New drain eases 'heavy water' in Santa Cruz
Monday, September 10, 2018
Santa Cruz, St Elizabeth — Motorists and pedestrians on Pagon Drive, also known as the Santa Cruz Bypass, and 'back street' had reason to be pleased following heavy rain here on Saturday afternoon.
Just minutes after the showers ceased traffic flowed with relative ease despite ponding on sections of the roadway, while pedestrians — stepping cautiously — went about their business.
It would have been a different story just a few weeks ago, prior to a $10-million drainage project on the bypass road which takes much of the traffic away from the busy centre of Santa Cruz. Until very recently only drivers of large vehicles and those without local knowledge risked the 'back street' after heavy rain.
The roadway would also become impassable for pedestrians, with 'heavy water' forcing residents and visitors to stay put, sometimes for hours, until it receded.
“If a did first time (prior to the drainage project) every car wouldda haffi turn back and nobody couldn't walk here so,” bartender Shakira Burnett told Jamaica Observer Central on Saturday, pointing to the passing traffic as she spoke.
Member of Parliament for St Elizabeth North Eastern, Evon Redman, who identified drainage in Santa Cruz among his priorities on taking office in early 2016, representing the People's National Party (PNP), said the project which was supervised by the National Works Agency (NWA) was a source of considerable satisfaction for him.
“There is still a long way to go, but the work on the bypass which is basically phase one of a two-phase project will take a lot of the large volume of water which causes so much problem when there is rain,” Redman told Observer Central last week.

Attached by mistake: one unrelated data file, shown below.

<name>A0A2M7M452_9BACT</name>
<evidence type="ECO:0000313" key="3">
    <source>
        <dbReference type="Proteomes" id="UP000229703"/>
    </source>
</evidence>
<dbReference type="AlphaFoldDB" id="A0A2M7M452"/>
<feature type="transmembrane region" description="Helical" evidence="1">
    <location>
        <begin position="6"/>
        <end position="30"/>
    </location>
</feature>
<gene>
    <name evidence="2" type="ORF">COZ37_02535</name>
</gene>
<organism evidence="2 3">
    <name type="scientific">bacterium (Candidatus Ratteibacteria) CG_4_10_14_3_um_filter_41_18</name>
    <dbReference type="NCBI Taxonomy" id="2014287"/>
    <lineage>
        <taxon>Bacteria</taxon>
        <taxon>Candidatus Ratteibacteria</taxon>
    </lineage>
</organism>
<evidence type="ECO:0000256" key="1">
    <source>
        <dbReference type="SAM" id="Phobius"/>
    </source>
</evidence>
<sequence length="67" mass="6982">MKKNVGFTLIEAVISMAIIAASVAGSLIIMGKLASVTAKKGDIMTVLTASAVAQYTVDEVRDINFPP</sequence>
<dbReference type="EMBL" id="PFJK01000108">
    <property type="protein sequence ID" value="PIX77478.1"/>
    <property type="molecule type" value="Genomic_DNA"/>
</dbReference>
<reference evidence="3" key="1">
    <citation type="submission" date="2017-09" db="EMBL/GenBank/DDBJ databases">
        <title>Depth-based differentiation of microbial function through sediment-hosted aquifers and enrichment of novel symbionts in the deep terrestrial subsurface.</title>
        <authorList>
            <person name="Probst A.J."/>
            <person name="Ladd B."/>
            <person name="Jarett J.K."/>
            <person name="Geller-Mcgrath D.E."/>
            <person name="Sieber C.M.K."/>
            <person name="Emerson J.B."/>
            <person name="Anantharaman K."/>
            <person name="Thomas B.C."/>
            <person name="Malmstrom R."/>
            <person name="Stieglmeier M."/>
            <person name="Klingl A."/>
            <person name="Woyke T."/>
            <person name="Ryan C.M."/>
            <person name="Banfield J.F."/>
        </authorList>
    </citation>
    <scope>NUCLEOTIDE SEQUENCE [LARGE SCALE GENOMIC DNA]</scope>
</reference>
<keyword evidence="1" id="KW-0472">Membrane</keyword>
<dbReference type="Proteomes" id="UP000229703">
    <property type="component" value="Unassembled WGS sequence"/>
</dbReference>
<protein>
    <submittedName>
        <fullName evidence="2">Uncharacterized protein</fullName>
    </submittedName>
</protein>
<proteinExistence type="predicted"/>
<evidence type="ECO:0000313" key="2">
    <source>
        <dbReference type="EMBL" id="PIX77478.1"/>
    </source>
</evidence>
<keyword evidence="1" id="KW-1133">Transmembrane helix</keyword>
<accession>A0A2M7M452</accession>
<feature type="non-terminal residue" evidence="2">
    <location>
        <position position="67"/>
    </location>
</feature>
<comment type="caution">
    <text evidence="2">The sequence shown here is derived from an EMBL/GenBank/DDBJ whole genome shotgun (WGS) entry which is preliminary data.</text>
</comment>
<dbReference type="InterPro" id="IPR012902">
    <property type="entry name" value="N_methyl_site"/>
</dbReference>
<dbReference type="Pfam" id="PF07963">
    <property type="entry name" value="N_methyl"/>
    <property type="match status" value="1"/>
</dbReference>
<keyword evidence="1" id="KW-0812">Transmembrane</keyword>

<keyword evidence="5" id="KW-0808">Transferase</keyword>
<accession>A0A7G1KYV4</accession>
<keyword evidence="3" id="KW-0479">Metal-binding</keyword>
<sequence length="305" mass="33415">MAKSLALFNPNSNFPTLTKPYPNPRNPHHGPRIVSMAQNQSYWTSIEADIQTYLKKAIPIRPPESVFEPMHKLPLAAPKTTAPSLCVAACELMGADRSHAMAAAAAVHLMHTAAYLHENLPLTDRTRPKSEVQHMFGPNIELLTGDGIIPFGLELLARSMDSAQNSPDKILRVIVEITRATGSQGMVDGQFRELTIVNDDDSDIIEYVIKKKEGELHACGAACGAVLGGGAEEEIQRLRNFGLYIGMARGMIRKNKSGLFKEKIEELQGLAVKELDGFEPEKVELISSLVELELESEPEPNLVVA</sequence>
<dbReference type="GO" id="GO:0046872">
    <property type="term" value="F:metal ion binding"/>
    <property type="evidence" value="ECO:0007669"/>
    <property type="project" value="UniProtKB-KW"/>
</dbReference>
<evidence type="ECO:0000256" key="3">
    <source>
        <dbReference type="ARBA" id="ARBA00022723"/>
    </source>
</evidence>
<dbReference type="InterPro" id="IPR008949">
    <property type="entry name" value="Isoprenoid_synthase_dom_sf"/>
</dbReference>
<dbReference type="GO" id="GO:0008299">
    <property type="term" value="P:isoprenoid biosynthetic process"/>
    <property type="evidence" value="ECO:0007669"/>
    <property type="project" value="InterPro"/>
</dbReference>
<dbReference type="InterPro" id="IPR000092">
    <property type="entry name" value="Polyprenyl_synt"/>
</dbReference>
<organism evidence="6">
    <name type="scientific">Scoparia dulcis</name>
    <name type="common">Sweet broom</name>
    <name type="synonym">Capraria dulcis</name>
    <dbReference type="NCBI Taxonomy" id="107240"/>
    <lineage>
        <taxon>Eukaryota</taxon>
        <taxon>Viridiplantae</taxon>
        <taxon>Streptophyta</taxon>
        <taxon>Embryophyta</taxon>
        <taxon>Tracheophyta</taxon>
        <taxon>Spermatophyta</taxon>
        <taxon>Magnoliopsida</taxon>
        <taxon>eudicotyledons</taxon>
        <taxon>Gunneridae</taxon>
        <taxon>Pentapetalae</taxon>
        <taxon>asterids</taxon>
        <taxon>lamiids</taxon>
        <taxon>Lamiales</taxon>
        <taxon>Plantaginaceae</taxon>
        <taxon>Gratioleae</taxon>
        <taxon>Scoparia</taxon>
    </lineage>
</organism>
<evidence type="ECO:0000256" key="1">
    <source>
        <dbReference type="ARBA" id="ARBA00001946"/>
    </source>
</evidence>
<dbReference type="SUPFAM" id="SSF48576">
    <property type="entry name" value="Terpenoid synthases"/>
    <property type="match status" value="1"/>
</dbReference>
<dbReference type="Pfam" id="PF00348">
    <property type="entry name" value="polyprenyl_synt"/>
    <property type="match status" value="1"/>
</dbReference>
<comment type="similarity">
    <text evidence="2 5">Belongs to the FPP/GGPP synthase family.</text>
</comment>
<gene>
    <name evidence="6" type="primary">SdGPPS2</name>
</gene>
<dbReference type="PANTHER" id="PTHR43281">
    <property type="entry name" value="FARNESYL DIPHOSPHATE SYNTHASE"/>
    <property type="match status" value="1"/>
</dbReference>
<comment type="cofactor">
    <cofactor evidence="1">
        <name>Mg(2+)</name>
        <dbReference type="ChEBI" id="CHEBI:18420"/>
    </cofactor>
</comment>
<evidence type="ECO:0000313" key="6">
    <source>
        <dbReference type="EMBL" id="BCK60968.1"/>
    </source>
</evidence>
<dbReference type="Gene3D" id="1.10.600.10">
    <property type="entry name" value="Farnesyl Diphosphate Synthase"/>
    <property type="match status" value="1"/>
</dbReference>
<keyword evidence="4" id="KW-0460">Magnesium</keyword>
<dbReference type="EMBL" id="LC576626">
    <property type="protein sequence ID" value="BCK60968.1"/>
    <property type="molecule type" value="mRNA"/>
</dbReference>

Back in the 2016 election campaign Redman had noted that “every time you have a shower of rain the entire town is flooded and traffic is backed up for hours”.
As described by the MP, the recent work involved construction of a “three-foot U-drain” which will now channel large quantities of rain water rushing downhill through the town from the Santa Cruz Mountains, to the Upper Black River Morass and the Black River via earth drains and a small stream, dubbed by locals as Bridge River.
Redman said phase two of the drainage project worth $23-million“ should be going to tender soon” and will involve another U-drain from the intersection of Main Street /Coke Drive at the centre of town, down Institution Drive to the newly developed drain on the back street.
The MP said that when the second phase is completed, ponding should be largely eliminated with rain water rushing off the atreet to the morass.
Redman, a 66-year-old businessman expressed appreciation for the “positive responses” to his representations from Everald Warmington, Minister of State in the Office of the Prime Minister with responsibility for Works.
Redman said improving the drainage situation in Santa Cruz was crucial for its further development and growth.
“Almost everyone in the constituency and in fact, most of St Elizabeth, visit Santa Cruz on a regular basis, some on a daily basis, for one reason or another. The town is the commercial centre of St Elizabeth, we can't continue with the situation where it is flooded every time rain falls”, Redman said.
Redman, who will be retiring from active politics after serving just one term, is hoping that in the time available to him, he will be able to initiate a project to divert water which rushes down Emmaus Road from Leeds in the foothills of the Santa Cruz Mountains to the town.
“There are a lot of farmers on that stretch (Emmaus) who need water during dry weather. If we could divert water off the road during rain into storage ponds, it would help the farmers and at the same time significantly reduce flooding in the town,” Redman said.
Deputy General Secretary of the opposition PNP, Basil Waite, and Santa Cruz businessman, Delroy Slowley, representing the ruling Jamaica Labour Party (JLP), are expected to battle to replace Redman as MP for St Elizabeth North Eastern come the next parliamentary elections.
— Garfield Myers